British Pavilion at the Venice Bienalle  ©

British Council

Wednesday 03 April 2024

The British Council announces today that a team of architectural practitioners has been selected to represent the UK at the 19th International Architecture Exhibition at La Biennale di Venezia 2025.

The collaborative UK-Kenya curatorial team selected is:

·         Owen Hopkins, Director of the Farrell Centre at Newcastle University

·         Dr Kathryn Yusoff, Professor of Inhuman Geography at Queen Mary University

·         Kabage Karanja, Co-founder & Director of Cave_bureau based in Nairobi, Kenya

·         Stella Mutegi, Co-founder & Director of Cave_bureau based in Nairobi, Kenya

A panel of architects, educators and cultural professionals from across the UK and Kenya, chaired by the British Council’s Sevra Davis, selected the winning team from a shortlist of four proposals. The exhibition will explore architectures of repair, restitution, and renewal. Conceiving architecture as an earth practice that is implicated in empires of extractive geology, it looks to vernaculars as sites where the parallel and interconnected tasks of decarbonising and decolonising can be further explored and expressed.

The exhibition will include a range of sensory-based physical and digital installations, transforming the 2025 British Pavilion into a site of reinvention and reimagining for architecture and for the earth.

The 19th International Architecture Exhibition will be held from Saturday 24 May to Sunday 23 November 2025 (pre-opening May 22 and 23). The British Council has been commissioning the British Pavilion in Venice since 1937, showcasing the best of the UK's artists, architects, designers and curators. These exhibitions, and the Venice Fellowships initiative introduced in 2016, help make the British Pavilion a platform for discussion about contemporary art and architecture.

Sevra Davis, Director of Architecture Design Fashion at the British Council said:

“The British Council is delighted to announce the appointed UK-Kenya team of Owen Hopkins, Kabage Karanja, Stella Mutegi and Kathryn Yusoff to develop and deliver the British Pavilion at the 19th International Architecture Exhibition at the Venice Biennale in 2025. As part of the upcoming 2025 UK-Kenya Season of Culture, this appointment marks the first time that the British Council uses our platform as a cultural relations organisation to celebrate international connection and collaboration through the British Pavilion in Venice. I look forward to working with the appointed team to develop and deliver an exhibition that speaks not only of an ‘architecture of repair’ but also celebrates cross-cultural knowledge creation. The exhibition will acknowledge the past while presenting an exciting vision for a more equitable future. I would like to thank all the teams that submitted proposals for the 2025 exhibition for the time and energy that went into the applications.”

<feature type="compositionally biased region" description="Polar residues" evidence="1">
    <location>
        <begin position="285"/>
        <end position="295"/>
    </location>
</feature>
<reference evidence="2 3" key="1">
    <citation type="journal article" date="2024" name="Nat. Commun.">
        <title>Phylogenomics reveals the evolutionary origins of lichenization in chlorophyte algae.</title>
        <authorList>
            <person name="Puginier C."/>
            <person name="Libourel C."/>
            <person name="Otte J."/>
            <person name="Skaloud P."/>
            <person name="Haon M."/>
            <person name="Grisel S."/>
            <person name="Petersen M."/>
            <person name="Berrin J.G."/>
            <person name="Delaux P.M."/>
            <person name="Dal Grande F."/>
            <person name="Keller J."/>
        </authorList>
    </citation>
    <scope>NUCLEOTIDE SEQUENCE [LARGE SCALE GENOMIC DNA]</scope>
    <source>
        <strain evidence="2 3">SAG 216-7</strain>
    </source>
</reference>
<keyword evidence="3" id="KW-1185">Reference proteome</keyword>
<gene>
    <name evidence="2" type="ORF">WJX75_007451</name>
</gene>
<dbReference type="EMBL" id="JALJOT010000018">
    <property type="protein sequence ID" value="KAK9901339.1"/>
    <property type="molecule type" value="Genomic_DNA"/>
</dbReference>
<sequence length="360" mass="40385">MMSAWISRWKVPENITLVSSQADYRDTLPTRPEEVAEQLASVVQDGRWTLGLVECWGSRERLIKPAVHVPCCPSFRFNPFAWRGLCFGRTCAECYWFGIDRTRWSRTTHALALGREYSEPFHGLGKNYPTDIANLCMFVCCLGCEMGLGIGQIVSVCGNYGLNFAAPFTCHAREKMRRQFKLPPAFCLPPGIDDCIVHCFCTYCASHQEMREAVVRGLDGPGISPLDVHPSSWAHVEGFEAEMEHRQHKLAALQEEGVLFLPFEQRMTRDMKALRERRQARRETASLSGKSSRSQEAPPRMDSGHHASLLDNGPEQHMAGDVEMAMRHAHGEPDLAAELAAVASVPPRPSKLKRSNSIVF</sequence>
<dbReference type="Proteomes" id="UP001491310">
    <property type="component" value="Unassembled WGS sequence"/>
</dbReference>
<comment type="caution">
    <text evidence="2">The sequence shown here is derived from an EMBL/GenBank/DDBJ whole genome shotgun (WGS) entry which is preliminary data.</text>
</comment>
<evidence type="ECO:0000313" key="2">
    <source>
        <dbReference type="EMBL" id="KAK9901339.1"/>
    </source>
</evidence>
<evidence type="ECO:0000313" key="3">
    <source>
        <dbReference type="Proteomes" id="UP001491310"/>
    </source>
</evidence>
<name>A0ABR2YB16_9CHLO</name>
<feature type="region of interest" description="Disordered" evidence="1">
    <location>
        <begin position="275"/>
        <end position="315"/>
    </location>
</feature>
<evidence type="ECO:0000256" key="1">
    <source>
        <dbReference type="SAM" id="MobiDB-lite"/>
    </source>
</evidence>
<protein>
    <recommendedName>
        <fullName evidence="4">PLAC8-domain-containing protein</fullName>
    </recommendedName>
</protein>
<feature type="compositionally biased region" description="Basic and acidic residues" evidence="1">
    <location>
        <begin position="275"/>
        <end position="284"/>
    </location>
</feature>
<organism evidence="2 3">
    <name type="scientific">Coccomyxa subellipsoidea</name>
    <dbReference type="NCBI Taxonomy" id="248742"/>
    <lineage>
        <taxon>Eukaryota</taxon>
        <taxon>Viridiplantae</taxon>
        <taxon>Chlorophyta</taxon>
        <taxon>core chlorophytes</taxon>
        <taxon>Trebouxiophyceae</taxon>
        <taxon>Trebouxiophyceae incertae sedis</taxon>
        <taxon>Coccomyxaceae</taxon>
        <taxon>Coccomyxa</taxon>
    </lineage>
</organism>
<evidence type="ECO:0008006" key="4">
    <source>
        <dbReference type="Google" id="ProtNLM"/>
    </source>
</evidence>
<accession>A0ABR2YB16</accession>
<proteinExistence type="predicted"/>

Professor Aseem Inam of the Selection Committee said:

“The selected proposal is remarkably provocative, creative, and thoughtful.  The proposal recognizes that architecture has been complicit in inequality and environmental degradation, but that it also offers opportunities for repair, restitution, and renewal. Through a collaboration between a Nairobi-based curatorial and architectural practice, a Newcastle-based curator and writer, and a London-based professor of inhuman geography, the team will curate and present restorative and ameliorative projects in the UK, Kenya, and elsewhere.  We look forward to the realisation of this remarkable exhibit!”

The appointed curatorial team said:

“We are honoured to have been selected to curate the British Pavilion at La Biennale di Venezia 2025. Our UK and Kenya combined team intersects multiple disciplines and geographies, with a critical perspective on how to use this unique platform. The exhibition will map architectures from across the world defined by an embedded relationship to the ground, which are resilient in the face of climate breakdown, social, economic and political upheaval; and that offer refuge and empowerment for the most climate exposed communities. To frame this, we intend to conceptually reinscribe the British Pavilion by turning it inside out and unearth what these acts of repair might look like when framing a planetary vernacular."